2. When the national economy fell into a depression, the Pullman Palace Car Company cut wages while maintain rents and prices in a company town where 12,000 workers lived. This action precipitated the Pullman Strike.

  3. The Pullman Strike halted a substantial portion of American railroad commerce.

  4. The strike ended when President Cleveland ordered federal troops to Chicago, ostensibly to protect rail-carried mail but, in reality, to crush the strike.



  1. IMMIGRATION

  1. The New Immigrants

  1. Prior to 1880, most immigrants to the United States came from the British Isles and Western Europe.

  2. Beginning in the 1880s, a new wave of immigrants left Europe for America. The so-called New Immigrants came from small towns and villages in southern and eastern Europe. The majority lived in Italy, Russia, Poland, and Austria-Hungary.

  3. The New Immigrants primarily settled in large cities in the Northeast and Midwest.

  4. Very few New Immigrants settled in the South.

  1. The Chinese Exclusion Act of 1882

  1. This was the first law in American history to exclude a group from America because of ethnic background.

  2. The act prohibited the immigration of Chinese to America.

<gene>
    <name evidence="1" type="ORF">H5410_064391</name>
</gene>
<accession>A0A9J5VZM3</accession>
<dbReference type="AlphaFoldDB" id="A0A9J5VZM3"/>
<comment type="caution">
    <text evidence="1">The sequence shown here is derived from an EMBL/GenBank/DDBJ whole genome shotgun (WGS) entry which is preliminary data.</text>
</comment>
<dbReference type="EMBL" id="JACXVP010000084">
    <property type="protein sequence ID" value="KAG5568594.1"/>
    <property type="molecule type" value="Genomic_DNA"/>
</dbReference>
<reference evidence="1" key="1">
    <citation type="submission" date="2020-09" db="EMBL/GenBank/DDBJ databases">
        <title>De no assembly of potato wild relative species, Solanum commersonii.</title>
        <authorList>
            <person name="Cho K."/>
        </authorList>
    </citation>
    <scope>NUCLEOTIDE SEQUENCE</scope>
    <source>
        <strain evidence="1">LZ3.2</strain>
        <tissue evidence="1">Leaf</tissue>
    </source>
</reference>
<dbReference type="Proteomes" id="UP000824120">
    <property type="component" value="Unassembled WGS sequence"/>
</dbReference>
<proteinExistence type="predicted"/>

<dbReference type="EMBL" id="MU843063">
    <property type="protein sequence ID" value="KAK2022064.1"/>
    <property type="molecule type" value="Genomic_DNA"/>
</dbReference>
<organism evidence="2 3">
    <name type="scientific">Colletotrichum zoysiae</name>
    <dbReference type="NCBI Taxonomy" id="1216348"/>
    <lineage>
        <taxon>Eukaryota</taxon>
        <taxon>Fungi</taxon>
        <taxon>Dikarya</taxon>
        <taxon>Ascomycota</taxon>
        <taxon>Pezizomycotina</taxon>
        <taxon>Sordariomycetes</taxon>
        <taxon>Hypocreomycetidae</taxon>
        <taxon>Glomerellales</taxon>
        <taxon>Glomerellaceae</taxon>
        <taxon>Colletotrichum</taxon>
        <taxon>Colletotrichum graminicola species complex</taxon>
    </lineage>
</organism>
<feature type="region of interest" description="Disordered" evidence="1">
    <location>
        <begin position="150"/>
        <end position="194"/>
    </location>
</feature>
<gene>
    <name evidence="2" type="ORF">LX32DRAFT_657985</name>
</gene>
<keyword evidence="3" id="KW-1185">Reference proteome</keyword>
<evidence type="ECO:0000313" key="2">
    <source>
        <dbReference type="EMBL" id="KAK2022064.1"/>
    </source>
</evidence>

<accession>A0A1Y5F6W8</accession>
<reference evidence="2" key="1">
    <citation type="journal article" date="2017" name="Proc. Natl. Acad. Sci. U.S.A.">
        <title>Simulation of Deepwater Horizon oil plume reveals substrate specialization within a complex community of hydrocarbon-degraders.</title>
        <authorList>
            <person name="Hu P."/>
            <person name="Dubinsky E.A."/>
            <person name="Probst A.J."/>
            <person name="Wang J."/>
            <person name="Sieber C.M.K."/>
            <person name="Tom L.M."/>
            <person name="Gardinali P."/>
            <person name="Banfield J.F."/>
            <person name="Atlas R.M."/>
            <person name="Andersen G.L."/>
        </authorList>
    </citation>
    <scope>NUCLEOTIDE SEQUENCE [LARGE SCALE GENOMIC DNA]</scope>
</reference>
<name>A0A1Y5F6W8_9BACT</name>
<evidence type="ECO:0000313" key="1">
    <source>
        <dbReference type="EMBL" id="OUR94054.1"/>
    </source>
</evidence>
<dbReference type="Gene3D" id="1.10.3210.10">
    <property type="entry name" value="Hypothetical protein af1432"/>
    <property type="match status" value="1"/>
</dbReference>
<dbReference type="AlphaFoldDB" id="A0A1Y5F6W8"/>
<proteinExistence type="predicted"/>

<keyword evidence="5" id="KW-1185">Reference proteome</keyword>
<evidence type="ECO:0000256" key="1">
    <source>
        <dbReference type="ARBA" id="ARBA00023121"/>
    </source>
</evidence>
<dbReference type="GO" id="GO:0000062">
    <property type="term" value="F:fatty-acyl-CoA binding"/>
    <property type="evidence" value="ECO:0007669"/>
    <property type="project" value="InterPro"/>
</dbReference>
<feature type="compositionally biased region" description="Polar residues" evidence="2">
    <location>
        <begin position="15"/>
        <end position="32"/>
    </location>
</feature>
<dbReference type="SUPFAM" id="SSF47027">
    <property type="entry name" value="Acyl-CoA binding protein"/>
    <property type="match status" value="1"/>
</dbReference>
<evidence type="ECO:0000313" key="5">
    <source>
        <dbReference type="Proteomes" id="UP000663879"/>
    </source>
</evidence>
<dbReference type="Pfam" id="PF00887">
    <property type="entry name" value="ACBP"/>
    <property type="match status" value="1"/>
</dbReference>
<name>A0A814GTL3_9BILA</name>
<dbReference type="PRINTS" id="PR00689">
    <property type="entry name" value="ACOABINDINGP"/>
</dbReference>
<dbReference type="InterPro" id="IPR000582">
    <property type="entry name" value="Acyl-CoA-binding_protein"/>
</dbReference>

3. Working-class Americans who felt threatened by Chinese workers strongly supported the law.

  4. Support for the law was particularly strong in California.

  1. Nativist Opposition to the New Immigrants

  1. Nativists had previously opposed Irish and German Catholic immigrants.

  2. Nativists opposed the New Immigrants for the following reasons:

  • The immigrants were heavily Catholic and Jewish.

  • They spoke different languages and practiced different cultural traditions.

  • They did not understand American political traditions.

  • They threatened to rake away jobs because they were willing to work for low wages.



  1. THE NEW INDUSTRIAL ORDER: SUPPORTERS AND REFORMERS

  1. Social Darwinism

  1. Social